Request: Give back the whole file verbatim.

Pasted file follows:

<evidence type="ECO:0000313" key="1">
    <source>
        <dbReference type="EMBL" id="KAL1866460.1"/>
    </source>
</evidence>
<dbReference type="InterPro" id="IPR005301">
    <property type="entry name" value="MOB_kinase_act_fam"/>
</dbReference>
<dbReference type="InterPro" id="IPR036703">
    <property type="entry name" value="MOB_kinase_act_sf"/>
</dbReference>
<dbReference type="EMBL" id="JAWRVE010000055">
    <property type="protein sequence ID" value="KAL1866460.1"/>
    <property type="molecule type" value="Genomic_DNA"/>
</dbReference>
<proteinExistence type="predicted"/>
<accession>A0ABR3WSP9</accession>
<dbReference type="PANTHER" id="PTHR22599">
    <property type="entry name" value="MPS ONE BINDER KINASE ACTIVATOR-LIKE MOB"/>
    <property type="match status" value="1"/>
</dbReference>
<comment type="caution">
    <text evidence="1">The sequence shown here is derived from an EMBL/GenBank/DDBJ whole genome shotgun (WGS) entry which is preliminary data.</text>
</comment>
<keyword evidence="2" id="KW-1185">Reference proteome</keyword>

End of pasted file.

<evidence type="ECO:0000313" key="1">
    <source>
        <dbReference type="EMBL" id="KAL1866460.1"/>
    </source>
</evidence>
<dbReference type="InterPro" id="IPR005301">
    <property type="entry name" value="MOB_kinase_act_fam"/>
</dbReference>
<dbReference type="InterPro" id="IPR036703">
    <property type="entry name" value="MOB_kinase_act_sf"/>
</dbReference>
<dbReference type="EMBL" id="JAWRVE010000055">
    <property type="protein sequence ID" value="KAL1866460.1"/>
    <property type="molecule type" value="Genomic_DNA"/>
</dbReference>
<proteinExistence type="predicted"/>
<accession>A0ABR3WSP9</accession>
<dbReference type="PANTHER" id="PTHR22599">
    <property type="entry name" value="MPS ONE BINDER KINASE ACTIVATOR-LIKE MOB"/>
    <property type="match status" value="1"/>
</dbReference>
<comment type="caution">
    <text evidence="1">The sequence shown here is derived from an EMBL/GenBank/DDBJ whole genome shotgun (WGS) entry which is preliminary data.</text>
</comment>
<keyword evidence="2" id="KW-1185">Reference proteome</keyword>